The Court outlined the development of the sexual delinquency sentencing scheme. Arnold III, 502 Mich. at 447-465. The Court described how the first sexual delinquency acts provided for the indefinite commitment of "sexual psychopaths" until a court determined that they were no longer "a menace to the public safety." Id. at 457 (cleaned up).[5] Over time, "the Legislature began chipping away at" the broad application of the sexual delinquency sentencing scheme. Id. at 464. It is now limited in application to five specific offenses: "(1) sodomy, MCL 750.158, (2) indecent exposure, and (3) gross indecency between (a) two males, MCL 750.338, (b) two females, MCL 750.338a, or (c) between a male and a female, MCL 750.338b." Arnold III, 502 Mich. at 464-465. The Court further noted that prior to the enactment of 2005 PA 300, MCL 750.335a provided that violation of the statute" 'may be punishable by imprisonment . . . for an indeterminate term, the minimum of which shall be 1 day and the maximum of which shall be life.'" The 2005 amendments substituted "is" for the emphasized terms. Arnold III, 502 Mich. at 451-452.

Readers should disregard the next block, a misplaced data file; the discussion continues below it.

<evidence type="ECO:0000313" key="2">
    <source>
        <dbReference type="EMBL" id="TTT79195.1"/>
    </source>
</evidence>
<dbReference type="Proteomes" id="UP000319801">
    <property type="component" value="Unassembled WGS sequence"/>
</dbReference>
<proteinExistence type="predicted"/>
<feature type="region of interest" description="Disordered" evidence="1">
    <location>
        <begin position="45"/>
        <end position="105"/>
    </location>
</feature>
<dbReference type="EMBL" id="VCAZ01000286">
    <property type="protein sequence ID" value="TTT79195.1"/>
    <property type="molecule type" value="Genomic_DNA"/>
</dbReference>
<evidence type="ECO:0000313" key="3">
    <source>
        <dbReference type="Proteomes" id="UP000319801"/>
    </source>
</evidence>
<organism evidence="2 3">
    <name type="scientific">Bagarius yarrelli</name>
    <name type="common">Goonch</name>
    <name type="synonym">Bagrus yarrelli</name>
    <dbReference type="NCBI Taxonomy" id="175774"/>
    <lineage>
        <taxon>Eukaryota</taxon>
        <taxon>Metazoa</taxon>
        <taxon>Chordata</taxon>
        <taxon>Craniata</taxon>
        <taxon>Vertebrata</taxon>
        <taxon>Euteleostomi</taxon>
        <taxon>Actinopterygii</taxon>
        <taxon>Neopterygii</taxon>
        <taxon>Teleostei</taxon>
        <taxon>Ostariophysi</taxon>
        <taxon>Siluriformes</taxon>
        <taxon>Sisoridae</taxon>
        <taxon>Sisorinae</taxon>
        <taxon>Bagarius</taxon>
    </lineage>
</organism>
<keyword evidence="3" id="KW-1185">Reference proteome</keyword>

The Court concluded that the "1 day to life" sentence comprises an "alternate sentence" in accordance with MCL 767.61a, and that this alternative sentence is optional, not mandatory. Id. at 465-469. MCL 767.61a outlines the manner in which an individual charged of an identified predicate offense may commensurately be identified as a sexually delinquent person:

In any prosecution for an offense committed by a sexually delinquent person for which may be imposed an alternate sentence to imprisonment for an indeterminate term, the minimum of which is 1 day and the maximum of which is life, the indictment shall charge the offense and may also charge that the defendant was, at the time said offense was committed, a sexually delinquent person. . . . Upon a verdict of guilty to the first charge or to both charges or upon a plea of guilty to the first charge or to both charges the court may impose any punishment provided by law for such offense. [MCL 767.61a (emphasis added).]